Pride and Prejudice discussions at Book Group

If you’re a regular reader of The Bennet Sisters, you’ll know that once a month I go to a Jane Austen Book Group with four other girls from all over Sydney (to a backdrop of my slightly younger brother calling me a ‘nerd’.  Nice).  We have met three times and covered two books (Sense and Sensibility and now Pride and Prejudice), attempting to read them in order of publication.  On Friday, it was the Pride and Prejudice meet up- and so, armed with my Vintage Austen copy of P&P, I spent the entire month re-reading and re-analysing the book.  It has been quite an experience.  Also, luckily, this book meet just about coincided with Austenprose’s ‘Pride and Prejudice without Zombies- Reclaiming the Classic’ event (a re-reading of the original novel), which I have been following with a lot of interest (and has some excellent giveaways you should keep your eyes peeled for on the Austenprose site!).

We held the meet at Rouse Hill Town Centre (previously having met in both Burwood and Darling Harbour) in a Thai restaurant at 6.30pm (having booked the table under the name ‘Bennet’ as per my best friend, Pauline’s, request!) and juggled the trains et cetera to get the other girls there.  Although technically not in theme (chowing down on Veggie Thai Green Curry while deciding whether Matthew Macfadyen does Mr Darcy justice is an interesting feeling) there’s a fantastic atmosphere at ‘Thai Splendid’ (which I highly recommend for cheap, tasty food) that was conducive to the discussion.  And, WHAT a discussion it was!  Some of us have read the book numerous times previously, whereas others are solely BBC production fanatics who have become de-P&P-virginised this month.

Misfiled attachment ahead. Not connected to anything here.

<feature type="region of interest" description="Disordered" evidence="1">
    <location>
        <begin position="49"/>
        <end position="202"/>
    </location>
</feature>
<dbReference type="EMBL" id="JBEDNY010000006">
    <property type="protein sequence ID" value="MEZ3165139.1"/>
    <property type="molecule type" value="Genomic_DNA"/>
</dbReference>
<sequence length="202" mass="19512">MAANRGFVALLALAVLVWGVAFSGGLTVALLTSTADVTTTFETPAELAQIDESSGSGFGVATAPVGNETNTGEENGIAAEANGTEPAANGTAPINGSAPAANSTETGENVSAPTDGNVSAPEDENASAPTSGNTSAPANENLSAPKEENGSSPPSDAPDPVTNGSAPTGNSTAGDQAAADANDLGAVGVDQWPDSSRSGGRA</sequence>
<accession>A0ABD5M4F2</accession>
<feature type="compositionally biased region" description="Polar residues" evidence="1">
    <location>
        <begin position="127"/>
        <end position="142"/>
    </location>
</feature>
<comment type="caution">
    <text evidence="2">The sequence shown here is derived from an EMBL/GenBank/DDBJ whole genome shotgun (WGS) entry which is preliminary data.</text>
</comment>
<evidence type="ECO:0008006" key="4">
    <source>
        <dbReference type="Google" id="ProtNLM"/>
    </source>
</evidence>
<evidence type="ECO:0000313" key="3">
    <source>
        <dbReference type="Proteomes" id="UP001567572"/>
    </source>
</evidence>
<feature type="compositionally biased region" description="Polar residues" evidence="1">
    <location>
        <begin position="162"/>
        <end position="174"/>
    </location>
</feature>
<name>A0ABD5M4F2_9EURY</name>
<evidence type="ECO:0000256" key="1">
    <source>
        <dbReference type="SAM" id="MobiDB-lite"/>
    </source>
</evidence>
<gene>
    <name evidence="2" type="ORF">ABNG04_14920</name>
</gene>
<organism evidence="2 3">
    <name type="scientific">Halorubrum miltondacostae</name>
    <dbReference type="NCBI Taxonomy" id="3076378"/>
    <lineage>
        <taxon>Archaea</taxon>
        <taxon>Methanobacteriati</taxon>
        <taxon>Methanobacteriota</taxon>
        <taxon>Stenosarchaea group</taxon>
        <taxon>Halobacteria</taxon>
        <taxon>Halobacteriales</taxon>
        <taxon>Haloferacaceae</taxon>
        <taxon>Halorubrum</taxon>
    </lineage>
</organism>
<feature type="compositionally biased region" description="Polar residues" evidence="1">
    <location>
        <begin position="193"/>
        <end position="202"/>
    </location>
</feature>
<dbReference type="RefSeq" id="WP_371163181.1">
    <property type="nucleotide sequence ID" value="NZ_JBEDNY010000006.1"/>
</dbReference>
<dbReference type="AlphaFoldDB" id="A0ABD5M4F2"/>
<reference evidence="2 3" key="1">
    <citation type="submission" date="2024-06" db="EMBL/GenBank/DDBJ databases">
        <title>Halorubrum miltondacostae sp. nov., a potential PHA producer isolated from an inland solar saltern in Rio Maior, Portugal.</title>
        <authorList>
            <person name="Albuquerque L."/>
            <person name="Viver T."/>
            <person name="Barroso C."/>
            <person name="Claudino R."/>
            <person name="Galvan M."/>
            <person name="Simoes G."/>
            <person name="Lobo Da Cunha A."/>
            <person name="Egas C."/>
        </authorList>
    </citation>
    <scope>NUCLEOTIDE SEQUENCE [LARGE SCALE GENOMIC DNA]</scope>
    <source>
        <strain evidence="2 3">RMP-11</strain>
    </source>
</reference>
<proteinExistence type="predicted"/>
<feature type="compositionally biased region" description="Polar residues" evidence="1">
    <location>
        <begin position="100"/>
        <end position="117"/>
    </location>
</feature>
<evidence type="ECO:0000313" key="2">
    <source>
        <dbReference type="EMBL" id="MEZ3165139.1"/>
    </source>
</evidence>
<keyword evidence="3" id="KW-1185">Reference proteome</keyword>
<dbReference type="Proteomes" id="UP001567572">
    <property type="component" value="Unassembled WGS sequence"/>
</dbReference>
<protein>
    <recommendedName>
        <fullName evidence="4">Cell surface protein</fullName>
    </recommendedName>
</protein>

Topics spanned everything from different television versions, which character’s advice worked best (Zahra had written down some quotes from the book such as: “Happiness in marriage is entirely a matter of chance… it is better to know as little as possible of the defects of the person with whom you are to pass your life.”), if Elizabeth Bennet is really as awesome as we widely believe she is, if Mr. Bennet is a bad father or not, Jane Austen’s life and whether Mr. Collins is as much of a creep as we all suspect (The verdict?  Yes, he is).  The best bit of discussing the book is that you get to confess to all the stupid stuff you’ve done while reading it during the month (laughing loudly on the train, dedicating hours during which you should be sleeping to watching another four hours of Colin Firth, falling asleep while reading it, cramming in a few pages while on the toilet… etc).  Another amusing observation was about the physical “look” of Darcy- if an actor doesn’t already “look” like him… can he properly portray Darcy?  This is still up for debate, although we all agreed that a blonde Darcy wouldn’t quite cut it for us.